Environment

Conclusion of new Wisconsin Department of Natural Resources draft report is wrong, environmentalists contend

Conclusion of new Wisconsin Department of Natural Resources draft report is wrong, environmentalists contend

An environmental advocacy group has contended that a new Wisconsin Department of Natural Resources (DNR) draft report has wrongly suggested that sand mining operations don't generate fine dust particles and mustn’t affect human health.

Last week, the DNR came up with a potential update to its 2012 sand mining study for public comment. The analysis was based on the latest scientific and socioeconomic data regarding sand mining in Wisconsin. The agency used the analysis to tell about the policy discussions and decisions.

Over a dozen shark species swim in South Carolina waters that shore-based fisherman might hook into

Over a dozen shark species swim in South Carolina waters that shore-based fisherman might hook into

During summer, toss a line into the water off a beach in the southeast and most probably the first thing that will come to sample your bait would have sharp teeth and sandpaper-tough skin. And in case you manage to hook a shark and bring it to shore, a crowd will surely gather soon.

Weather and water levels affecting wild birds in parts of Wayne County and up north

Weather and water levels affecting wild birds in parts of Wayne County and up north

The wild birds in parts of Wayne County and in up north have been badly affected by Weather and water levels. The Michigan Department of Natural Resources (DNR) has detected type C botulism in 50 lifeless mallard ducks discovered near Marsh Creek in Woodhaven, and also some wild waterfowl in the East Arm of Grand Traverse Bay. Around 20 mallards have been found dead in the region.

DNR WDL pathologist Julie Melotti said in a statement that though this isn’t uncommon, they will keep on monitoring the locations and other sites, for dead birds.

National Park Service finds Two Litters of Mountain Lion Kittens in California

National Park Service finds Two Litters of Mountain Lion Kittens in California

Two litters of mountain lion kittens have been spotted in California’s Santa Susana Mountains, said the National Park Service officials in a statement. The blue-eyed kittens, born to two different mothers, have the same father, the officials added.

Last month, the National Park Service reported that its researchers saw five kittens in the Californian mountain range. The large transverse range of mountains is known for connecting mountain lions from Santa Monica Mountains and national forest Los Padres National Forest.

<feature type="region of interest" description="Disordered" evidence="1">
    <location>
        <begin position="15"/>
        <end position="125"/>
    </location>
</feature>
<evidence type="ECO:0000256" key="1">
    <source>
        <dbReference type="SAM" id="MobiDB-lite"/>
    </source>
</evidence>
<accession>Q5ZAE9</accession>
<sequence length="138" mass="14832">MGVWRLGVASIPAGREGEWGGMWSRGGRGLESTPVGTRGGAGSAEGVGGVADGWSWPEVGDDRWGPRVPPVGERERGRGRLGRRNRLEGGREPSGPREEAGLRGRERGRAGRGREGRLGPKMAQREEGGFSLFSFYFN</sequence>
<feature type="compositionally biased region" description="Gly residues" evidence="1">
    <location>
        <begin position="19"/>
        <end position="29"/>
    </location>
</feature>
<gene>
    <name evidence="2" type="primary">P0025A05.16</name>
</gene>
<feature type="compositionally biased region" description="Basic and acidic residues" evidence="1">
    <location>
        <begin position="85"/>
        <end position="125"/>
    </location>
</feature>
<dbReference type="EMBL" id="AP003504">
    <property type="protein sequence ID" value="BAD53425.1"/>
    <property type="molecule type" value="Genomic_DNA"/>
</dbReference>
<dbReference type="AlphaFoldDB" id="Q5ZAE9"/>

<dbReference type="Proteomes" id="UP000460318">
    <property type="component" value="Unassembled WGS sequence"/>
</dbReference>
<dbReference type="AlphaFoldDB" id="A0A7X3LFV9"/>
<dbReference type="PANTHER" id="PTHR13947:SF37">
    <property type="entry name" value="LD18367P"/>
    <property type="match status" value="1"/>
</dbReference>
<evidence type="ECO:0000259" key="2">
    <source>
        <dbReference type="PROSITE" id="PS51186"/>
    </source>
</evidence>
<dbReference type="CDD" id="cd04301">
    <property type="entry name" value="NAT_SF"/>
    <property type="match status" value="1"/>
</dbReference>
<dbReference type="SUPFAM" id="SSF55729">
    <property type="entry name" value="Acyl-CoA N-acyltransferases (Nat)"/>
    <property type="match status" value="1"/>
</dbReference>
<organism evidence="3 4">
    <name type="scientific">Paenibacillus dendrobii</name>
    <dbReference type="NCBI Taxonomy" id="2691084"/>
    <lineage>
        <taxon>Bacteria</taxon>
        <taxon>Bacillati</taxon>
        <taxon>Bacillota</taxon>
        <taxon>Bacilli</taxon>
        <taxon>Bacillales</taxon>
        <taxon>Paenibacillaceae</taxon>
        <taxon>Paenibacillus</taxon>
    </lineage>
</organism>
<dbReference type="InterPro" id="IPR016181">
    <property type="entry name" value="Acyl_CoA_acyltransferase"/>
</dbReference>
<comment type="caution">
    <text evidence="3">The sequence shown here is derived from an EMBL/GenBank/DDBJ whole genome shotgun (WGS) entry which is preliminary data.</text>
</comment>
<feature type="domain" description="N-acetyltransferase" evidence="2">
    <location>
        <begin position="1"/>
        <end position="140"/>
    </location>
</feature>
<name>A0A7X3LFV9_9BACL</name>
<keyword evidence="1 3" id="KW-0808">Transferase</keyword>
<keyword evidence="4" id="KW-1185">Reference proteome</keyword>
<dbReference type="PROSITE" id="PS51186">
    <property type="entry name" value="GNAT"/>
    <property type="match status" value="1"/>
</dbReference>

Living ‘ghost fish’ noticed for the first time ever in Mariana Trench

Living ‘ghost fish’ noticed for the first time ever in Mariana Trench

Deep under the surface of the ocean, for the first time ever, scientist have seen a living ‘ghost fish’, an eel-like creature in Aphyonidae family. The nearly four-inch long fish possesses eerie white skin and a tadpole-like tail. It has been captured on camera on a ridge roughly 8,200 feet underwater in the Pacific.

In the video, Bruce Mundy, a fisheries biologist with NOAA, said that to his knowledge it is the first time ever that a fish in this family has been spotted alive. He called it an extremely uncommon sighting.

This is How Gypsy Moths Became a Threat for New England

This is How Gypsy Moths Became a Threat for New England

New England is going through a moth-problem these days. Gypsy moths are all around in the region and leading to cancellation of flights. As per a report, 2016 could be one of the worst years with the moth larvae affecting acres of forest in Massachusetts.

Ancient bones signal towards cannibalistic practices among Neanderthals

Ancient bones signal towards cannibalistic practices among Neanderthals

Researchers found ancient bones in Belgium indicating that Neanderthals practiced cannibalism over 40,000 years ago. The ancient humans exercised butchery and extracted bone marrow from body. They even used remains of their dead relatives for making tools.

The greatest amount of Neanderthal remains in the north of the Alps was found at Goyet caves. The bones provided knowledge of the practices the ancient people engaged in. The bones found from the site gave knowledge that Neanderthals made tools out of the bones of their relatives who had died.

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